The reviewed literature suggests that conceptualisation of interagency working to counter social exclusion is under-developed, given the complex demands placed upon providers and clients in the post-Green paper context. In particular, both the learning processes that take place within interagency settings and the learning processes that might form a prerequisite to effective interagency collaboration remain under-explored. In the current policy context the prevalence of policy and strategic literature that emphasises good practice models is unsurprising but tends to perpetuate the notion of interagency working as a virtuous solution to ‘joined up’ social problems and to under-acknowledge interagency working as a site of tensions and contradictions, rather than an ideal model of service delivery. In addition standard analyses of interagency practice too often equate interagency developments with ‘partnership’ tools and with systemic analyses of collaboration.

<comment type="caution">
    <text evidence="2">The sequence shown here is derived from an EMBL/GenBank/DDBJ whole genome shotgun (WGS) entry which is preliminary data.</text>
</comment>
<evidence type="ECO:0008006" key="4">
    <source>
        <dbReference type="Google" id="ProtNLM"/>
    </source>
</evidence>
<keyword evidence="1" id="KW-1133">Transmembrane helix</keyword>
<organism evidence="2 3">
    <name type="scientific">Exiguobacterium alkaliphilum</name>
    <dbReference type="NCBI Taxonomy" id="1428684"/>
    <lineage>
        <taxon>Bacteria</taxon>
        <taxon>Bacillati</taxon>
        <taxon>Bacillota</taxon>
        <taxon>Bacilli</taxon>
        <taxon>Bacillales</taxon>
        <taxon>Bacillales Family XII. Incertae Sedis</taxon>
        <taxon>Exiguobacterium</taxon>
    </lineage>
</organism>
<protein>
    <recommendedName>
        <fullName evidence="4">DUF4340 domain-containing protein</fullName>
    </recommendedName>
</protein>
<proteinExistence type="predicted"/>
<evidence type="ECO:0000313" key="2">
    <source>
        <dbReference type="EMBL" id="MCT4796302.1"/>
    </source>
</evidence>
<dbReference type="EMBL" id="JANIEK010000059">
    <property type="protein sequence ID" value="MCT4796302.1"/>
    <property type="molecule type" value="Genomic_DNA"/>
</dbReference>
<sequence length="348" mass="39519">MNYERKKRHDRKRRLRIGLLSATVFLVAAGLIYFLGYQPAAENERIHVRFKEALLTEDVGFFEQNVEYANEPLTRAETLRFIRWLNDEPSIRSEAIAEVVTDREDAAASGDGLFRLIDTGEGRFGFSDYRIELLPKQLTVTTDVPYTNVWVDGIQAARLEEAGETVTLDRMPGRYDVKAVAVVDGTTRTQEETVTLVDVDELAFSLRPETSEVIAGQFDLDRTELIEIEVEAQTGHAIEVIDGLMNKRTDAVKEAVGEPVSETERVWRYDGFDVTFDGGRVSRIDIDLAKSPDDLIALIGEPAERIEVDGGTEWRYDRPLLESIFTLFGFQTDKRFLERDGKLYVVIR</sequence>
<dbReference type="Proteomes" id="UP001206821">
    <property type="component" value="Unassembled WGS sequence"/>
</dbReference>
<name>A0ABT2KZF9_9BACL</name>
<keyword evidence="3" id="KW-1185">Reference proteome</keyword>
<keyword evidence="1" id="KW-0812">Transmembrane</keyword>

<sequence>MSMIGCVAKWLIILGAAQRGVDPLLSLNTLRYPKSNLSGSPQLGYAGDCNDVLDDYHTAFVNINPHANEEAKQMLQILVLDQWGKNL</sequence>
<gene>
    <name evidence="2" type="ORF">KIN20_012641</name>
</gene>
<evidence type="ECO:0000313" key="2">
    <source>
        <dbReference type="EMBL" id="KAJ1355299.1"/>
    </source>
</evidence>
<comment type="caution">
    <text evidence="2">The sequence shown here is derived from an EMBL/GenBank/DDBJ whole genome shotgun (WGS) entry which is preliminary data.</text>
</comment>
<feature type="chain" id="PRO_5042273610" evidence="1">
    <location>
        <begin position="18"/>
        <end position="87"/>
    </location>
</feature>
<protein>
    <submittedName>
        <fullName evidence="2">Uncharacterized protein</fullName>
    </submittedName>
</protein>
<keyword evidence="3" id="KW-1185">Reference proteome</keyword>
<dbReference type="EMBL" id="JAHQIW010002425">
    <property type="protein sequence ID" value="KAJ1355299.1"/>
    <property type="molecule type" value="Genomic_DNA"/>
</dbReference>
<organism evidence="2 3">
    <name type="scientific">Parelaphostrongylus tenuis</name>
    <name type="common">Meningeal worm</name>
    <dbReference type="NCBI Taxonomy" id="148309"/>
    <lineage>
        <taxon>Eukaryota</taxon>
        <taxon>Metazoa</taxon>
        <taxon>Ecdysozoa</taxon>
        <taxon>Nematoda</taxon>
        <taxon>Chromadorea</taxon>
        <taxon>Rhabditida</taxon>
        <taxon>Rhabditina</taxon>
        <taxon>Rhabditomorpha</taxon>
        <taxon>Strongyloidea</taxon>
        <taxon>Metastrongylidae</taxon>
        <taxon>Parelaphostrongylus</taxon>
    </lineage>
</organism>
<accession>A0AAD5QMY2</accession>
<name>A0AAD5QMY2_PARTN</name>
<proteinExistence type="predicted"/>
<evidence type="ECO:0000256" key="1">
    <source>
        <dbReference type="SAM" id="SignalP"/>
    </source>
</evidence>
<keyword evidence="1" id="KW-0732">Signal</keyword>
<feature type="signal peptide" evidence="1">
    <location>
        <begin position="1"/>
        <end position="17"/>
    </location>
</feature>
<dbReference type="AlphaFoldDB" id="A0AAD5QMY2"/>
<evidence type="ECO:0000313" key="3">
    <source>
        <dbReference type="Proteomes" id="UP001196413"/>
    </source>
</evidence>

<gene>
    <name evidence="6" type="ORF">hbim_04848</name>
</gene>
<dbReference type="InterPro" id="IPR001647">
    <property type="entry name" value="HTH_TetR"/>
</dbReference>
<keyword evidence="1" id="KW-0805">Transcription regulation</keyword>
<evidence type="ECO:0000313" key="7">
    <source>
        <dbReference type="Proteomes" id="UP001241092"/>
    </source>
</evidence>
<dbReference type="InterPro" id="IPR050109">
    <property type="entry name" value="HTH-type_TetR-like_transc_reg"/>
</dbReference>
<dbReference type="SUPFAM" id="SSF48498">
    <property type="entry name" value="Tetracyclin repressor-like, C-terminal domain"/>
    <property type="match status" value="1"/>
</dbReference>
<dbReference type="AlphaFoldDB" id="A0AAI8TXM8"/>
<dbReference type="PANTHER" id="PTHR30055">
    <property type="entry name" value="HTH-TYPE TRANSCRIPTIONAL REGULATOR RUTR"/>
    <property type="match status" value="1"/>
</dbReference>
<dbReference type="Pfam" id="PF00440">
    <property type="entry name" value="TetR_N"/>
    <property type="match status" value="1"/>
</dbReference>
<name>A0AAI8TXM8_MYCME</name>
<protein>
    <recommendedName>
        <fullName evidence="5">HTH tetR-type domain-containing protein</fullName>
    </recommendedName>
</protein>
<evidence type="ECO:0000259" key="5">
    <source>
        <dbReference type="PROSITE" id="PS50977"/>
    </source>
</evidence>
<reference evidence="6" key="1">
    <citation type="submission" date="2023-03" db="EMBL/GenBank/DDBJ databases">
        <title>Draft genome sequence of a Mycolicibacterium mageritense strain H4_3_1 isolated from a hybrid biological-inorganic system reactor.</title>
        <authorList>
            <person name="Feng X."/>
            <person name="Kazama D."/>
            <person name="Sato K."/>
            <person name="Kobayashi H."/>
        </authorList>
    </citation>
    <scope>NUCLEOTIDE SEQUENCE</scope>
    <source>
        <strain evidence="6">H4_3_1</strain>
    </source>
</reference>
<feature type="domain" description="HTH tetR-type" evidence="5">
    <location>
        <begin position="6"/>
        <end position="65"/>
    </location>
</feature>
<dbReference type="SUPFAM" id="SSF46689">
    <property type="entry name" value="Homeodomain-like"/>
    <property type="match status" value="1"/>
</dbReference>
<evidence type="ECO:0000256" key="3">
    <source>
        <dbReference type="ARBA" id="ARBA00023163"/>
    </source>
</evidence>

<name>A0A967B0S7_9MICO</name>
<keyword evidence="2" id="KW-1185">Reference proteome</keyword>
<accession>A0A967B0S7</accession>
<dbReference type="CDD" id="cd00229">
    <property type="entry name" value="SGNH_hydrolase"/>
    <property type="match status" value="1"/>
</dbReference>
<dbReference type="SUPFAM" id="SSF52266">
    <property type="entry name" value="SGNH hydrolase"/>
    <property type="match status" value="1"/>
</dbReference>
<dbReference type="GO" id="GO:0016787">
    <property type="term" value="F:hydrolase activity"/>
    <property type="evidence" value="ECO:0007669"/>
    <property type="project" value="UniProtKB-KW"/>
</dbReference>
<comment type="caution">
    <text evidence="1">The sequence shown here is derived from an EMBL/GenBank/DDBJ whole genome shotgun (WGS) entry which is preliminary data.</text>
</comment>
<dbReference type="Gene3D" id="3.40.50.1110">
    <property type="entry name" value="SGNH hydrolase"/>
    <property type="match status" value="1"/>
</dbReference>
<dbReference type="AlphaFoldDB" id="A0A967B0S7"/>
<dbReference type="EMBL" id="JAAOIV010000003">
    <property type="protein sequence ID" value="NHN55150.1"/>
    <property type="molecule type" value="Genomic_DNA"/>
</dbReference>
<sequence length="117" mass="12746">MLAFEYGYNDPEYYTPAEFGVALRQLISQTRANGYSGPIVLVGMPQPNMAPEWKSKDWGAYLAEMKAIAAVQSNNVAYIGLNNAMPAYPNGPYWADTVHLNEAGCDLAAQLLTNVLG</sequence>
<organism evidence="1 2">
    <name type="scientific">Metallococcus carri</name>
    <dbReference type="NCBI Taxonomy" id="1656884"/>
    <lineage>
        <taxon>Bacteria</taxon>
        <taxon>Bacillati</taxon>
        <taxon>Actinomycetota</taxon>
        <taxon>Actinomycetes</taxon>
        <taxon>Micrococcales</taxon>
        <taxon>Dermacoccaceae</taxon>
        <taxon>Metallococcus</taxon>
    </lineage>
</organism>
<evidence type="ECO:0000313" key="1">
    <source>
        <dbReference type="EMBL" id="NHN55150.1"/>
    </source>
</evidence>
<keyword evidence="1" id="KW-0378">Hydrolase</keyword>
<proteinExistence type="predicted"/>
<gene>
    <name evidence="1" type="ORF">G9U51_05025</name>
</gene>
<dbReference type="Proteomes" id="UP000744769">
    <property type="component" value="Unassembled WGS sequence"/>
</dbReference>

Strategic literature and good practice models offer little in the way of conceptual tools to enable understanding of dialogue, multiple perspectives and networks of interacting activity systems. Outside of the activity theory derived literature, organisational routines and forms remain the key research focus and there is little explicit emphasis upon tool creation or upon object-orientated analyses. The development of coherent models of interagency working is dependent upon systematic analysis of new forms of professional practice, framed by understanding of the historically changing character of organisational work and user engagement. With regard to emerging practices around interagency working to counter social exclusion, there is a pressing need to identify and conceptualise the key features of learning and practice in work settings in which a range of agencies and otherwise loosely connected professionals are required to collaborate with young people and their families to innovate and develop forms of provision over extended periods of time.